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decided: June 2, 1978.


Appeal No. 41, January Term, 1977, from the Order of the Superior Court at Nos. 1219-1221 October Term, 1972, Affirming the Judgment of Sentence of the Court of Common Pleas, Philadelphia County, Trial Division, Criminal Section, Imposed on Indictments Nos. 1109, 1110 and 1113, December Sessions, 1970.


Benjamin Lerner, Defender, John W. Packel, Chief, Appeals Div., Jonathan Miller, Asst. Defender, Philadelphia, for appellant.

Edward G. Rendell, Dist. Atty., Steven H. Goldblatt, Deputy Dist. Atty. for Law, Robert B. Lawler, Chief, Appeals Div., Maxine J. Stotland, Asst. Dist. Atty., for appellee.

Eagen, C. J., and O'Brien, Roberts, Pomeroy, Nix, Manderino and Larsen, JJ. Pomeroy, J., filed a dissenting opinion. Nix, J., dissents.

Author: Larsen

[ 478 Pa. Page 576]


This is an appeal from appellant's conviction of charges arising out of a drugstore robbery which took place in Philadelphia on November 3, 1970. Appellant contends that his trial counsel was ineffective because he failed to raise in post-verdict motions an issue concerning improper remarks made by the prosecutor during his closing argument. Specifically, appellant points to the following portion of the transcript:

"Mr. Cannon: [prosecutor] . . . Grady Caesar did enter that store; he did rob, along with Frank Hairston and Joyce Turner, Harold Cohen. He has lied to you before --

[ 478 Pa. Page 577]

Mr. Capone: [defense counsel] Objection and move for a mistrial.

The Court: Sustain your objection, deny your motion for a mistrial. I will instruct the jury at the time of my charge that the question of credibility is within their province and they will have to examine all of the testimony in the case, and then make their final determination.

You should consider the arguments of counsel, but I will give you the law on the question of who is a credible witness and what tests you may wish to apply to determine whether a witness is credible or not. My statement of the law may or may not agree with what counsel in their closing arguments have said to you the law is, but you will disregard what either counsel said to you as to what the law is if it conflicts with what I tell you the law is. You will follow my instructions as to what the law is.

You may proceed.

(Mr. Cannon concludes addressing the jury on behalf of the Commonwealth.)"

We agree that trial counsel's failure to raise this issue in post-verdict motions constituted ineffective assistance of counsel. In Commonwealth v. Potter, 445 Pa. 284, 285 A.2d 492 (1971) we held that a prosecutor's comment of this type on the testimony of a defendant was so highly prejudicial that it could be remedied only by the granting of a new trial. Thus, using the standard set forth in Commonwealth ex rel. Washington v. Maroney, 427 Pa. 599, 235 A.2d 349 (1967), we find no reasonable basis for trial counsel not to have raised the Potter issue in post-verdict motions.

Judgment of sentence vacated and new trial ordered.

[ 478 Pa. Page 578]

POMEROY, Justice, dissenting.

I agree that the prosecutor in the instant case exceeded the bounds of proper prosecutorial advocacy and that his comments prejudiced the appellant's right to a fair trial. Because counsel failed to raise such an issue in post-trial motions, it would appear that appellant has been denied his constitutional right to effective representation.*fn1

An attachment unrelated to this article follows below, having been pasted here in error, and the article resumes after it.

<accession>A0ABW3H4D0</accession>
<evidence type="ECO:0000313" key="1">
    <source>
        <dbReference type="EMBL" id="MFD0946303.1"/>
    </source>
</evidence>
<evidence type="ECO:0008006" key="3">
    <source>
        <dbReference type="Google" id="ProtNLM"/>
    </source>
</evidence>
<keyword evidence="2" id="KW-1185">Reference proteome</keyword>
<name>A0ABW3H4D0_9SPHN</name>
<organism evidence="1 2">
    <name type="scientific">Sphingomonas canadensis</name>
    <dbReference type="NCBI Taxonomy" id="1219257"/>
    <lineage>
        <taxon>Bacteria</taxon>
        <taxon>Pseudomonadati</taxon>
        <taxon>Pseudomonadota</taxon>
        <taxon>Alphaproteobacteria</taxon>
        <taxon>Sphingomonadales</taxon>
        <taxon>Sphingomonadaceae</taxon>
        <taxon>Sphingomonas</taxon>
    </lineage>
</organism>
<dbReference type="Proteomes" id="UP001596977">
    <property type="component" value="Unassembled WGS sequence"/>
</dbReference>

My quarrel with the majority is with the relief which it orders. Rather than remand for the filing of supplemental motions, as our decision in Commonwealth v. Hubbard, 472 Pa. 259, 279, n.8, 372 A.2d 687, 696, n.8 (1977) indicates would be the proper course, the Court today reverses the judgment of sentence and grants a new trial. This Court, then, is passing upon the merits of a claim not preserved for appellate review, and is, in effect, acting as a trial court en banc sitting on post-trial motions. Thus have we come full circle, so it seems to me, since our decision in Commonwealth v. Clair, 458 Pa. 418, 326 A.2d 272 (1974) abolished the "basic and fundamental" error exception to the doctrine of waiver.

A reasonable degree of consistency, of course, is essential to the proper functioning of our jurisprudential system. The waiver doctrine of Clair, which Hubbard recognized and sought to effectuate, is itself waived by the Court's disposition of the case at bar. Notwithstanding my dissent in Clair,*fn2 the reasoning of which I still believe to be valid, I am

[ 478 Pa. Page 579]


*fn1 Where counsel fails to object to prosecutorial misconduct during summation, it is conceivable that legitimate trial strategy led to such an omission. For example, counsel may have concluded that to draw attention to such a remark might increase the possibility of prejudice, or that the defense had gone well, acquittal was a good possibility and a mistrial would not be in the defendant's best interest. In such situations, an appellate court should be slow to invalidate, with the benefit of hindsight, hasty decisions that a lawyer must make in the stress of trial.

Where, however, as here, counsel does object to a trial ruling and thereafter a verdict of guilty is returned against his client, I agree that it is difficult to perceive any reasonable strategy which would dictate that a claim of arguable merit be omitted from post-trial motions.

*fn2 See 458 Pa. at 423, 326 A.2d at 274 (dissenting opinion of Pomeroy, J., joined by Eagen and O'Brien, JJ.).

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